“The combined August unemployment rate in North Carolina’s non-metropolitan counties was 5.1 percent,” noted Quinterno. “These 54 non-metropolitan counties are home to 21.9 percent of the state’s labor force. Compared to December 2007, non-metro areas have 4.1 percent fewer employed persons, while the number of unemployed individuals is 30.5 percent greater. Over that time, the size of the non-metro labor force has fallen by 4.1 percent. In fact, non-metropolitan North Carolina has been responsible for the entire decline in the state’s labor force that has occurred since late 2007.”

Earlier in 2015, the Labor and Economic Analysis Division implemented new definitions of metropolitan and non-metropolitan counties consistent with federal changes made based on the 2010 Census. With those updates, North Carolina now has 46 metropolitan counties and 54 non-metropolitan ones. Additionally, the state now has 15 metropolitan statistical areas, up from 14; the addition is the three-county New Bern metro area.

Between July and August, unemployment rates fell in 14 of the state’s metro areas. Rocky Mount had the highest unemployment rate (8.8 percent), followed by Fayetteville (8 percent) and Greenville (6.8 percent). Asheville had the lowest unemployment rate (4.8 percent), followed by Raleigh-Cary (5.2 percent), Durham-Chapel Hill (5.4 percent), and Burlington (5.7 percent).

Compared to August 2014, unemployment rates in August 2015 were lower in 91 counties and in 14 metro areas. Over the year, however, labor force sizes decreased in 56 counties and in 4 metros. The statewide labor force (unadjusted), meanwhile, was 2.1 percent larger (+98,296 individuals) in August 2015 than it was in August 2014.

All of the year-over-year growth in the size of the state’s labor force occurred in the three largest metro areas, which collectively added 112,419 persons (+4.4 percent). Among individual metros, Burlington’s labor force grew at the fastest rate (+8.9 percent) over the course of the year, followed by Charlotte (+7.1 percent) and Raleigh (+4.4 percent).

Decreases in labor force sizes occurred in Fayetteville (-9.7 percent), Jacksonville (-4.1 percent), and Goldsboro (-1.1 percent), while the size of Greenville’s labor force was basically unchanged.

With those changes, metro areas now are home to 78.1 percent of the state’s labor force, with 56.3 percent of the labor force residing in the Triangle, Triad, and Charlotte metros.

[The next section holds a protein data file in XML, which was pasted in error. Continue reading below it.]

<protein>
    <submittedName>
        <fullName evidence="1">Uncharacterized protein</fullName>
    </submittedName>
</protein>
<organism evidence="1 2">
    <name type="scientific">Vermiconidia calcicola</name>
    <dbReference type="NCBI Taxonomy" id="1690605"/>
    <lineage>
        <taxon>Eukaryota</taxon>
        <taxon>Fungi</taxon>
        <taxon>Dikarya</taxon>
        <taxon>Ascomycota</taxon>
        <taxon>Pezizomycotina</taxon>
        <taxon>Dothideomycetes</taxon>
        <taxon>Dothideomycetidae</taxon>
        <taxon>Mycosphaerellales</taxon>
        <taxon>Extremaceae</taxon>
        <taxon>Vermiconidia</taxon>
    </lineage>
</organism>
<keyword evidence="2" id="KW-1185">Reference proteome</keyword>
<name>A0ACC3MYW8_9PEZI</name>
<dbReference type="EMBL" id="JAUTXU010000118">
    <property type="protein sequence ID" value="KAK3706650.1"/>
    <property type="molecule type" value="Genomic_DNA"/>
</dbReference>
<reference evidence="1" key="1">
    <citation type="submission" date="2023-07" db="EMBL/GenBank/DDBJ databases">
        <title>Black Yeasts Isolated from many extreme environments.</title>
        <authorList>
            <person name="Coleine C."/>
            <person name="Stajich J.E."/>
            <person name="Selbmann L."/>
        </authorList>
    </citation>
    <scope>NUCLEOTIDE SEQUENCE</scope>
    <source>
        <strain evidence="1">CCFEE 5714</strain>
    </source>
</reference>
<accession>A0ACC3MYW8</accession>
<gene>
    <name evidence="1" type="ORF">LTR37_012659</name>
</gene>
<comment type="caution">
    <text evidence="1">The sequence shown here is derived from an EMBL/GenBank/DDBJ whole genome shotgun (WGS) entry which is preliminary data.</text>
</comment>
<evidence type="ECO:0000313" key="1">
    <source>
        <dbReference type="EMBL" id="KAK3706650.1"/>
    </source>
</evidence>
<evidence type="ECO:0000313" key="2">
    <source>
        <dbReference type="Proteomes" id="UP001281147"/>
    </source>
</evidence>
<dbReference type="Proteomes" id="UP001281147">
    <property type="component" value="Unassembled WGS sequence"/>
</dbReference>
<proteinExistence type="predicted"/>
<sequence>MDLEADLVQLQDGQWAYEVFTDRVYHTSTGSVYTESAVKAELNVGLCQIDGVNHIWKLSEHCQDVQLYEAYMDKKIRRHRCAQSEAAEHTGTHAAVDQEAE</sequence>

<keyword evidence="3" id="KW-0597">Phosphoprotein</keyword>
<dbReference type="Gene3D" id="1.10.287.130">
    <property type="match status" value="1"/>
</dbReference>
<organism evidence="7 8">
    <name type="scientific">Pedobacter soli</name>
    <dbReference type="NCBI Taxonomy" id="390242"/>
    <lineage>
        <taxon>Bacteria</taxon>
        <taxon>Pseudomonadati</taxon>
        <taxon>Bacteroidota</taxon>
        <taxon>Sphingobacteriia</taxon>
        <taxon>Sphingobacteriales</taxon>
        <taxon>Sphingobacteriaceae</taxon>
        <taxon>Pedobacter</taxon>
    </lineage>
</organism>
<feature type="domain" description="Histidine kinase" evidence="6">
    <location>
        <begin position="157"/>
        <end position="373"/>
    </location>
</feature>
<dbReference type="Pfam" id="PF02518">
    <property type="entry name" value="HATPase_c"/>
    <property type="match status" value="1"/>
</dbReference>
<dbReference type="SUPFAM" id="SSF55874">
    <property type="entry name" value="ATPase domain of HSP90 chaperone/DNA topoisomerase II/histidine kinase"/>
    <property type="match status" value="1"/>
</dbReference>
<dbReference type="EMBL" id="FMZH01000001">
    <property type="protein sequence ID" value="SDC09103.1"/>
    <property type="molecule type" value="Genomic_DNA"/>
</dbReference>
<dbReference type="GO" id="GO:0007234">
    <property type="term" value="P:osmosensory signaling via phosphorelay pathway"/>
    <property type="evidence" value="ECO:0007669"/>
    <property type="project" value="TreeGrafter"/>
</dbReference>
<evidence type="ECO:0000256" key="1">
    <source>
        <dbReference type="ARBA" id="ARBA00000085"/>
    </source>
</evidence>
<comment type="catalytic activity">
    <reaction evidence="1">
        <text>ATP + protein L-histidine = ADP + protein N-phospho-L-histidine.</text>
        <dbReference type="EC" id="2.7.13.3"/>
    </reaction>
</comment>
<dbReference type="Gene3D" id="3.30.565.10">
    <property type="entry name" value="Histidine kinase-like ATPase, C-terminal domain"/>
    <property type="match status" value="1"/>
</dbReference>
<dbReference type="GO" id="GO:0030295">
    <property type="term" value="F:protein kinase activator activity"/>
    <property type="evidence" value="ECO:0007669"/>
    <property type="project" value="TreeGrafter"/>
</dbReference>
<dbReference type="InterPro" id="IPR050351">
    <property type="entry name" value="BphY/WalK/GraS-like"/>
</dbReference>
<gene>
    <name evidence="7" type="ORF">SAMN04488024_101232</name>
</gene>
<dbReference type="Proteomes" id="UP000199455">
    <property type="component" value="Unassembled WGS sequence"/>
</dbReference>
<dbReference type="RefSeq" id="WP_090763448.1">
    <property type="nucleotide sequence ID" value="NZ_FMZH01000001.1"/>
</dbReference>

Improvements in North Carolina’s overall labor market are being driven by developments in the Charlotte, Research Triangle, and Piedmont Triad regions. Over the year, unemployment rates fell in 4 of the 5 metro areas that constitute those regions and held steady in one. Collectively, employment in the 3 broad regions has risen by 9.8 percent since December 2007, and the combined unemployment rate in August totaled 5.6 percent, as compared to 4.5 percent in December 2007. These regions also were responsible for virtually all of the employment growth that occurred over the year.

Of the three broad regions, the Research Triangle had the lowest August unemployment rate (5.5 percent), followed by Charlotte (5.8 percent) and the Piedmont Triad (6 percent).

In August, the number of regular unemployment insurance initial claims filed in North Carolina totaled 16,299 down from the 20,279 initial claims filed a year earlier (-19.6 percent). Mecklenburg County was home to greatest number of regular initial claims (2,047), followed by Wake (1,602), Guilford (1,037), Cumberland (642), and Forsyth (606) counties.

In August 2015, North Carolinians received a (nominal) total of $25.3 million in regular state-funded unemployment insurance compensation, down from the (nominal) $33.1 million received in August 2014. This decline (-23.6 percent) is attributable to a mix of factors, such as drops in the number of insurance claims resulting from economic improvements and legal changes that have restricted eligibility for unemployment insurance compensation.

“Labor market conditions in many North Carolina communities, especially the largest metropolitan ones, steadily have been improving on a year-over-year basis,” said Quinterno. “At the same time, the overall pace of recovery remains subdued, with conditions in non-metropolitan and small metropolitan places either worsening or stagnating.”